By Michael Wiebe, MW Consulting
August 30, 2002 — Utilities, employees, customers and shareholders need ‘fixed network’ AMR today. We have supported utilities in AMR projects that have gone to implementation involving over 5 million meters with every business case, reflecting positive stakeholder benefits as measured in net present value, EPS, customer satisfaction and PUC approval.
Fundamentally, our business case projects–including PPL Electric Utilities, Exelon (PECO Energy), Duke Energy and others–have demonstrated that fixed network AMR is a strategic tool creating benefits on a corporate scale by improving numerous processes to yield ‘hard’ quantifiable benefits acceptable to a CFO.
When seen as a corporate tool, AMR is about improved customer satisfaction, enhanced asset management, increased operational effectiveness and much more. However, the business case for this view is complex and the historical view of AMR has focused on the issue of reducing meter-reading expenses because it is the easiest to document. But, this approach misses many valuable benefits. Meter reading automation tools like mobile (MAMR) and off-site meter reading (OMR) are tactical tools for a departmental need.
This does not mean that partially automated methods like MAMR and OMR are bad ideas but as an island of technology they do not enable strategic benefits. A sound business case will quantitatively identify the best strategy.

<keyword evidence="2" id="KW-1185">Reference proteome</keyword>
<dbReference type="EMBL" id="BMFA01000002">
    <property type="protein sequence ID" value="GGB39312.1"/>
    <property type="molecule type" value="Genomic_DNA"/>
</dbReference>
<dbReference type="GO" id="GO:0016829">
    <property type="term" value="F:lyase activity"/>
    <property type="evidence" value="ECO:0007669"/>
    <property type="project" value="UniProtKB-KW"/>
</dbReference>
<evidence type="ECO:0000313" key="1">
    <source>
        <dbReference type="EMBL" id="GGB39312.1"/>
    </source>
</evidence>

AMR technologies continue to emerge, evolve, mature and disappear but surprisingly little change has actually taken place in over a decade. Estimates of investments by over 100 firms in AMR R&D over the last twenty years range as high as $3 billion. However, the stability of AMR technology is amazing when comparing what has actually been widely deployed to the changing face of technology since 1980 (see table below).
Interestingly, amid all the turmoil of new fixed network AMR aspirants over 20+ years, three firms have thrived: DCSI, Hunt and Schlumberger. While Itron owns the OMR and MAMR markets, it is not included in the fixed network list as it has not achieved 1 percent penetration with its two fixed network deployments. Our analysis shows that no firm failing to capture a 1 percent market share within 5 years of introducing an AMR, MAMR or OMR product survives other than as a small niche market player in that market.
DCSI, once viewed as only a rural solution, has recently upgraded its technology and it now supplies AMR systems for urban, suburban and rural needs. While Schlumberger still leads the industry in units booked, it has had to fight hard with DCSI in the last year for market leadership with DCSI actually booking more new business than Schlumberger. Hunt has carved a niche with the NRECA market but it too is facing new competition from DCSI.
A new group of companies are emerging with a diverse array of new technologies including CATV/RF Internet, hybrid RF/PLC, peer-to-peer radio and public network radio offerings from Eka, eMeter (Echelon), Nexus and StatSignal among others. In addition there is rapidly growing specialty group focusing on AMR for C&I customers by using SkyTel and CDPD public radio networks. Of these Comverge, E-Mon and SmartSynch are the leaders in the use of public networks to enable surgical AMR deployments for high revenue customers.
Wiebe is president of MW Consulting located in Winnipeg, Boston and Providence. The firm has 15 years of AMR project experience with over $700 million in AMR projects with PPL, PECO and other major clients. He can be contacted at 404-915-4991 or firstname.lastname@example.org.
This article appeared in Electric Light & Power, September 2002. To read more, visit http://uaelp.pennnet.com/search/ShowIssue.cfm.